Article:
experiments in everyday chaplaincy 2

you're more than just a heart and a mind



during a retreat weekend in my chaplaincy program, i was being chaplained by a fellow participant (meaning actively listened to and prompted with deepening questions regarding something on my heart/mind), and something that the chaplain asked, though it was so simple, profoundly changed the way i "check in", both with myself and with those i serve.


"i'm curious," she asked gently, leaning in a bit, "when you talk about this, where does the feeling sit in your body?"


up until that point in the conversation, i had been almost entirely living in my mind in order to tell a story and in my heart to share the emotion linked to the story. my body, i realized had been completely left behind.


"it's a weight on my solar plexus," i noticed, "and it's a tingling heat that creeps up the muscles of my neck, behind my ears, and up the back of my head".


"would it be ok if we take a minute or two of silence," she asked, "to honor the signals from your body, for you to breathe into them, and to see if they ease a bit. not to negate them or run from them, but to say 'i see you, thank you, and can i soften that'?" tuning into them, saying hi, and breathing ease into those feelings not only gave my body greater ease--it also translated to a little more mental and emotional ease.


it was SUCH as strong set of physical feelings, i reflected. how on earth had i not noticed that before? i likely hadn't noticed it because on so many levels, we're taught to ignore our bodies, to hide, to take up less space. some of us more than others. we're also often running at such a breakneck pace through our days that we plow right over those signals instead of taking a pause to check in.


case in point: when was the last time you were in a social or work situation when someone asked for a moment of silence to breathe, check-in, assess, or digest something? it happens all the time in chaplaincy work, and in my training, at first, it felt REALLY weird. now it feels crucial. it feels like paying attention to a whole slew of body systems working hard to provide me with important information.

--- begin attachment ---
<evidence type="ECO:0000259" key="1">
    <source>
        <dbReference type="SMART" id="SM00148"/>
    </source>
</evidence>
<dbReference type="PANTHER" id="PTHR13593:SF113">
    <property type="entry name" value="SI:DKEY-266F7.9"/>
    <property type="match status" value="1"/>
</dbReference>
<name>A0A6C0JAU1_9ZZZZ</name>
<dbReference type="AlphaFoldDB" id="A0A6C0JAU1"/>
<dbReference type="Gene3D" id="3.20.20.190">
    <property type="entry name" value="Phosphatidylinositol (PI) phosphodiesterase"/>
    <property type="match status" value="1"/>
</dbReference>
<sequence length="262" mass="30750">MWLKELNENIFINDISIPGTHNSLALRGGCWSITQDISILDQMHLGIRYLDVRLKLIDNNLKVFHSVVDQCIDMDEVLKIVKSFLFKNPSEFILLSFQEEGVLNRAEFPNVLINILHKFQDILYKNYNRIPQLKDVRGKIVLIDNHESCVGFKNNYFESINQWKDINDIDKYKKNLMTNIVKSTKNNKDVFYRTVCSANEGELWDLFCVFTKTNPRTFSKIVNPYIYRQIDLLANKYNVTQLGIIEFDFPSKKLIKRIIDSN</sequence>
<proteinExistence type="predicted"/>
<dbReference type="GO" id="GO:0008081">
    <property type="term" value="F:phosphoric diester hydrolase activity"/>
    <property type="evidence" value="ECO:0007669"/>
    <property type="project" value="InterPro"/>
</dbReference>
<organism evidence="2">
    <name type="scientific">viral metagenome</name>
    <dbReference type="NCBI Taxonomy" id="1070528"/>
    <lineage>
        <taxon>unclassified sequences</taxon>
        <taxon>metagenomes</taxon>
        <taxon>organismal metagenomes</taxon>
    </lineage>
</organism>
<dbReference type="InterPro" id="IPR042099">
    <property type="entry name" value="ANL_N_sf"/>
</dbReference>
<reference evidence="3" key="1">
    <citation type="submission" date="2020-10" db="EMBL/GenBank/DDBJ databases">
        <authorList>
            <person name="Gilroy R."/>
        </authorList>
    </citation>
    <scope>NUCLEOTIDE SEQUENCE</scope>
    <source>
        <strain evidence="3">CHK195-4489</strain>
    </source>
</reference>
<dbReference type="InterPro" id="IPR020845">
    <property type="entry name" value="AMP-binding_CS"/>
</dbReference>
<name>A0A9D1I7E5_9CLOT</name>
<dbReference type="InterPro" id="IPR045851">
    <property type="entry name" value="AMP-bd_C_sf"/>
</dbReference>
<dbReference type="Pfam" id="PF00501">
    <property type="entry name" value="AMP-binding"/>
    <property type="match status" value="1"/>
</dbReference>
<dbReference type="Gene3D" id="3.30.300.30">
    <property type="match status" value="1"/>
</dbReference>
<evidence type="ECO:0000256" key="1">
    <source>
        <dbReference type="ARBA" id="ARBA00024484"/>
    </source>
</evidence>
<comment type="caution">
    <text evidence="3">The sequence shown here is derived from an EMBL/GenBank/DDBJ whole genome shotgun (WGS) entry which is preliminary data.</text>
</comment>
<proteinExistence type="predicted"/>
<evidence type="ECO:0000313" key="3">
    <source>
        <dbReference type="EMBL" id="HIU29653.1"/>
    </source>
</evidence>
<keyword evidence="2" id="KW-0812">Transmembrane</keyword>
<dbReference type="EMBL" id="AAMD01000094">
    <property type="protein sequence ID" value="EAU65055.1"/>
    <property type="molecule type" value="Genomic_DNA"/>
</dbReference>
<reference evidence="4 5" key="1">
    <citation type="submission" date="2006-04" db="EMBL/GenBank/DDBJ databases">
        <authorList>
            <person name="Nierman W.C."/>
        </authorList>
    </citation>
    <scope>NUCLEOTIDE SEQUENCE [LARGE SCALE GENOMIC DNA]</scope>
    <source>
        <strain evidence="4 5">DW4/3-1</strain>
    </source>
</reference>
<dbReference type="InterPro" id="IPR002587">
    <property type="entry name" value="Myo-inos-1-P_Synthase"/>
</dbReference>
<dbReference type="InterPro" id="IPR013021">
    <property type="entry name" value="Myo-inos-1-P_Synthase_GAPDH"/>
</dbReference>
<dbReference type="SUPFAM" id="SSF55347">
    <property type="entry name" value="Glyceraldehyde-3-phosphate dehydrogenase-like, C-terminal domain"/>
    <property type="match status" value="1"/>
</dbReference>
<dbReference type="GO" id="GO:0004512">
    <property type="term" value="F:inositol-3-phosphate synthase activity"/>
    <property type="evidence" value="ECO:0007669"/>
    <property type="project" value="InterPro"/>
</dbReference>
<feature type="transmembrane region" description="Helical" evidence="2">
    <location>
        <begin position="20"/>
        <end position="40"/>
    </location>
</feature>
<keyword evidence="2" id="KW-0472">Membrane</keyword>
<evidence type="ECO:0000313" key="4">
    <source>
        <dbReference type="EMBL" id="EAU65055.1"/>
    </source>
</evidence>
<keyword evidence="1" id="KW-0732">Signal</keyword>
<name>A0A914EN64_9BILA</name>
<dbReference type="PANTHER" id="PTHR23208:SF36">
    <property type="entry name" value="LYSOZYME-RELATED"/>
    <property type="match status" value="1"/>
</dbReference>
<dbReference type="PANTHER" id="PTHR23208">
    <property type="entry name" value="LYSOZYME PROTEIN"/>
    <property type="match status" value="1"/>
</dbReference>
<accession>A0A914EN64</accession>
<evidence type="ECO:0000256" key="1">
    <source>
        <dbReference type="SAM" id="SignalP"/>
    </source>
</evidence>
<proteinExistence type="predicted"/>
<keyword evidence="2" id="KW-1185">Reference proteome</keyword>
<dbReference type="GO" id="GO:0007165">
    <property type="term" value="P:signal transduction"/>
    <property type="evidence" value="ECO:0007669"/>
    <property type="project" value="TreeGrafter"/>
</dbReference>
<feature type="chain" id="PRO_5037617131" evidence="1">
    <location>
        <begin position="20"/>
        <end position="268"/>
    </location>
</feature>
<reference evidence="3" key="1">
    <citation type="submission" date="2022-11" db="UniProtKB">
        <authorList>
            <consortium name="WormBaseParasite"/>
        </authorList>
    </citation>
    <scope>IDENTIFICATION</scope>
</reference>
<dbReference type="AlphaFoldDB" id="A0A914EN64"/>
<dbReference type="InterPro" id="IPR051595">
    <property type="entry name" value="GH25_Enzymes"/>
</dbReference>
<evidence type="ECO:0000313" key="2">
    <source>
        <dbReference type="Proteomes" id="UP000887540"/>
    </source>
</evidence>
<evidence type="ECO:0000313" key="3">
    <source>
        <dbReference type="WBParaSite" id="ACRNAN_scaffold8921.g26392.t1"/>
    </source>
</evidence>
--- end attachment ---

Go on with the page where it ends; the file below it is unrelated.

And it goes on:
and it makes so much sense. it's where we get the term "gut" feelings. it's the origination point of intuition, a much-maligned and unquantifiable system of knowing that ISN'T mystical or metaphysical and IS a direct result of your subconscious brain processing sensory input in a way inaccessible to our rational minds. it's your vagus (latin for "wandering") nerve so aptly named for the amazing distance it covers in you body, delivering crucial data to the computer that is you (more on that in another post).

“neuroscientists call this system the wandering nerve or our vagus nerve; a more apt name might be our soul nerve. the soul nerve is connected directly to a part of our brain that doesn't use cognition on reasoning as its primary tool for navigating the world” resmaa menakem, my grandmother's hands

strategy #1: just notice your body


here's the assignment: the next time you experience something incredibly intense or emotional, try to remember to ask yourself "how does this feel in my body?", "where does this sit?", or "where am i holding tension when i think about this?"


notice. breathe. ask. notice. soften. repeat. what is your soul nerve trying to tell you?


strategy #2: invite other people to notice theirs


here's the assignment: the next time you're holding space for a friend or loved one who seems very worked up or like they're experiencing something very emotionally charged, simply offer something like, "that's a lot, friend. hey, if you don't mind sharing, where are you feeling that in your body right now?" you'll get a sense pretty quickly about whether or not they'd like to engage in that kind of work. if someone isn't comfortable or interested, don't press it. if they dive in, maybe you can help them experiment with deeper noticing or if appropriate, softening through slow breath.



the caveats:


for some people, the body is not a safe or inviting territory. if this is you, i highly recommend being gentle with yourself when checking in. simply noticing may be all that can happen, and adjusting may be off the table at first. that is totally fine. you're in charge.


when it comes to other people, tread even more lightly, and only continue the invitation if the person seems interested by the prospect. also be aware, if you're invited to help someone identify and soften stuck or tense body parts, that you need to be VERY thoughtful with your word choices and avoid words that can be triggers for people with histories of abuse. for instance, i never ever, ever ask midwifery or chaplaincy clients to "relax".


for this second invitation to put a little chaplaincy in your step, i invite you to take a breath, and to step boldly back into your body. your body is magic, and it has SO much to tell you. all you have to do is listen.


be well, keep growing, keep going.


abby hall luca

the hearth chaplain


experiments in everyday chaplaincy 1



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